As educators we all want our students to be successful.  We work hard each and every day for ALL students to help them be successful.  There are many great instructional practices that we employ on a daily basis to help them be successful.  Great teachers use all of their tools in their toolboxes to help ALL students be successful.

Each day administrators go into classrooms to see all of these wonderful instructional practices put in place for students.  The one instructional practice that we do not get to see very often first hand is undoubtedly the most important, failure.  Failure leads to the path of success only if you learn from your failure.  Failure is where all of the lessons are.  

We need to teach students that failure is OK.  Many parents do not feel this way.  Many see a B or even a C on a progress report and just go through the roof (I too have been subject to this).  As I reflect back, I realize that I should have taken far different positions with my own children.  Seeing them struggle with trying to master something is OK.  If we swoop in and do it for them each and every time, they will never master the skill they need to.

These are reasons why we need to teach kids the Power of Yet.  Many students go through each day and say things like “I am not successful” or “I cannot find the answer”.  By teaching students that adding one word to each of these sentences, drastically changes the outlook for kids.  

  • I am not successful, yet.
  • I cannot find the answer, yet.

These put hope in their despair.  Teaching students a growth mindset is important.  It will help them be sufficient on their own, want to have productive relationships in their lives, and enable them to seek new learning each day.  Daily growth in learning and relationships with others will lead students down a successful path.  One statement that I use on a regular basis with students is that "Failure is the rehearsal for success".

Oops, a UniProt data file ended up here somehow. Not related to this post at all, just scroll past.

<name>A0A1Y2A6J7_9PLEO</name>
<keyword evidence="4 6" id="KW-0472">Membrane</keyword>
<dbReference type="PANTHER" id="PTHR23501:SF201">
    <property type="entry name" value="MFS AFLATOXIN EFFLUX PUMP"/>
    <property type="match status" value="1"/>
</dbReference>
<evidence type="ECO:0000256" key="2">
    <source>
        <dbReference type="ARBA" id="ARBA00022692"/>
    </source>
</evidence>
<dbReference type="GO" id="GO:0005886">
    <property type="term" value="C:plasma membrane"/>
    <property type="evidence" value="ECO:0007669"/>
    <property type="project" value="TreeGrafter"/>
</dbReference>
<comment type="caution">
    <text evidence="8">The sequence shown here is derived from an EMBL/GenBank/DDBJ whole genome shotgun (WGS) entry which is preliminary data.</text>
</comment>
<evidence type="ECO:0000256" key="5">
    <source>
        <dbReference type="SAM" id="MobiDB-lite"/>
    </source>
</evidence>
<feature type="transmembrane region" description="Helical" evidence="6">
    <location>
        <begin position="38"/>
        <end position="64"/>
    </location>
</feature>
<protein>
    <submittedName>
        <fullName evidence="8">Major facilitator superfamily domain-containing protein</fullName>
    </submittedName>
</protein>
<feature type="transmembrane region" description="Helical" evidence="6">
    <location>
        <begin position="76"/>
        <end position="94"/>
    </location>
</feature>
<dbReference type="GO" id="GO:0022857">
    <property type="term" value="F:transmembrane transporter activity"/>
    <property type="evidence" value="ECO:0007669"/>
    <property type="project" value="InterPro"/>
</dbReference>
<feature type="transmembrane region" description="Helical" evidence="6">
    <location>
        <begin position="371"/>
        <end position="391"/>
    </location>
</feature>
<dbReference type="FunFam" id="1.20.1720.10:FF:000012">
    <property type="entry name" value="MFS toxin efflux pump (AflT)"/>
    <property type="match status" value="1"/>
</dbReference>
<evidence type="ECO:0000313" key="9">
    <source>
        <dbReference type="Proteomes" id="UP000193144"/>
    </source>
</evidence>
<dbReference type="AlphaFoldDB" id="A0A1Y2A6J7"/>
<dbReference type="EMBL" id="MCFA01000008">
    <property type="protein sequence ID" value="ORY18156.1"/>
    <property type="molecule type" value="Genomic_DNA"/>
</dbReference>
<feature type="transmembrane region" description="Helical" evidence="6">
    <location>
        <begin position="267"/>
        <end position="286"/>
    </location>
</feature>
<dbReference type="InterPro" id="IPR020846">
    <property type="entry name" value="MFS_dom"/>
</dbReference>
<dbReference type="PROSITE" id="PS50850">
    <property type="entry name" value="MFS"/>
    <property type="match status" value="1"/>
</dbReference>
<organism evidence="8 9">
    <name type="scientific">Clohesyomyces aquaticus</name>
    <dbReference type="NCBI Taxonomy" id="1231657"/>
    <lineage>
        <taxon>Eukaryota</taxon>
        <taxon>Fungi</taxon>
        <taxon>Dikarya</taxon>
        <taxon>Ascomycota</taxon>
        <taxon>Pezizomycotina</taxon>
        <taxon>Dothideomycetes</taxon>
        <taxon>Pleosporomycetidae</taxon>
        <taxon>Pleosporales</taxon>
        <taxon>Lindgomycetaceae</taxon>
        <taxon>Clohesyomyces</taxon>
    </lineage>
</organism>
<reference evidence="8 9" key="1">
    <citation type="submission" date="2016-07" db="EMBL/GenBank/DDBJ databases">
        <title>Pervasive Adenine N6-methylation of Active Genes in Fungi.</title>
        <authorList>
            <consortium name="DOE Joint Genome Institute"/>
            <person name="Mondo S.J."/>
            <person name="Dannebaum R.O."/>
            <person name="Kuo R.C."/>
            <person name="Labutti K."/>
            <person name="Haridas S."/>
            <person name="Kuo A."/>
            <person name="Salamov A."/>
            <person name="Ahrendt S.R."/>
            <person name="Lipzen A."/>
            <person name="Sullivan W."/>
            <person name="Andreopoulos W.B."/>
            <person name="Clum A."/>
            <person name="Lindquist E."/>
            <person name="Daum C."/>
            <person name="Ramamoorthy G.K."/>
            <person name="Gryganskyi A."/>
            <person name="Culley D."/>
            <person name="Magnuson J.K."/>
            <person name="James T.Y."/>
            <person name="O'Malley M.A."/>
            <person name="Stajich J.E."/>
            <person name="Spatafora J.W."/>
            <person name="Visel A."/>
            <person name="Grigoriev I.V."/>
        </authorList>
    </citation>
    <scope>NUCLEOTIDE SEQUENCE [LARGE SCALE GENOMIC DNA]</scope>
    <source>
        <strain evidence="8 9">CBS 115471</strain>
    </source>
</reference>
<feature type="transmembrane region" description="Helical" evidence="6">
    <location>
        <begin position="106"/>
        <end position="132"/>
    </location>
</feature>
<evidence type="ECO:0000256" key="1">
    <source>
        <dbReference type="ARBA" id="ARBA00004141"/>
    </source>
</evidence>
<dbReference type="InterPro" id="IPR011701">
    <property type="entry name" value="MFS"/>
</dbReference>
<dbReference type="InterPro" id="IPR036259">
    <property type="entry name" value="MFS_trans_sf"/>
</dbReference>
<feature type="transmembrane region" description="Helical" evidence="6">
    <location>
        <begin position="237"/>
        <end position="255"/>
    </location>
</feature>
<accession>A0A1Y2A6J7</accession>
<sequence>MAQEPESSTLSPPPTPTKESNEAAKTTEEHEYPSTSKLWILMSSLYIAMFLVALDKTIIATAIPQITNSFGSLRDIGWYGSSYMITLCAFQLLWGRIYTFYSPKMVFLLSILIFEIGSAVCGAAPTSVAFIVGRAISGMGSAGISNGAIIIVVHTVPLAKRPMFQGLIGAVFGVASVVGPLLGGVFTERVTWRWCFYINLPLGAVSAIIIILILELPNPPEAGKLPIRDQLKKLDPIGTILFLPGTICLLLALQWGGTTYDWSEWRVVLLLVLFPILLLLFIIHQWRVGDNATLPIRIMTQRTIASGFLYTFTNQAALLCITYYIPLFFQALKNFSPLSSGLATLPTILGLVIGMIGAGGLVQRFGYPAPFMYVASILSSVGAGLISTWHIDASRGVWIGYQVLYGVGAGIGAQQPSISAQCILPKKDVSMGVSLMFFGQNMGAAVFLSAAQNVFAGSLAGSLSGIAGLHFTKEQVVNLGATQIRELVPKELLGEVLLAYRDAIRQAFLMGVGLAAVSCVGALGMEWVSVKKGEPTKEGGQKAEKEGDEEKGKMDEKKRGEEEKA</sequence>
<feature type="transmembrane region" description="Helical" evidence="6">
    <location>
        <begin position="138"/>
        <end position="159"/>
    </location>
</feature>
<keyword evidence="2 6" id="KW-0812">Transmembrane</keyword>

I love this video by Will Smith on Failure.

I am currently reading "The Five Dysfunctions of a Team" by Patrick Lencioni.  In the story, the new CEO of a tech company is put in a position to have to confront one of her team members.  While she was put in the position she resisted the temptation to confront the team member via email and knew that it was a moment of truth for her as a leader and that it needed to be done face-to-face.  I won't ruin the book for you but I felt her she handled this situation above reproach.

Recently, I received an email from a staff member outlining a long list of issues that needed to be addressed by our administrative team that impacted their department.  There were many of these issues that we could not address.  We simply did not have the resources to tackle all of this issues.  At the end of the day, we had to make a decision that was best for kids and preparing them for graduation and life.  One of these concerns we easily dealt with and took care of the concern.  

Now when I addressed these concerns, I did so in an email.  After reading this part of the book and how the new CEO handled her particular situation, I reflected back about if I should have sent that in an email or went to them in a face-to-face conversation.  Doing so in an email did make it easier, but was it better?  I struggle with this day in and day out.  I believe the most important quality in any leader is the outgoing need to develop relationships with the people that you lead.  Did sending this email help that or hurt that?

I would love to hear your thoughts.  Please post comments below.

As an attempt to change up how I am blogging and am starting to record videos on my thoughts.  I usually have plenty of time to record a 4-5 minute video while I am driving to and from the school.  I figured this would give me a more authentic posting and more frequent posting as well.  I rarely have time to sit down and write a long post about what I am learning or struggles that I am going through to share with other educators.  So for 2018, it is my hope that this will inspire you and help you along your way to being a successful educator.  You can find a link to my YouTube Channel on the sidebar.  

Remember, what will you do with the time that you have been given? (#WWYDWTTTYHBG)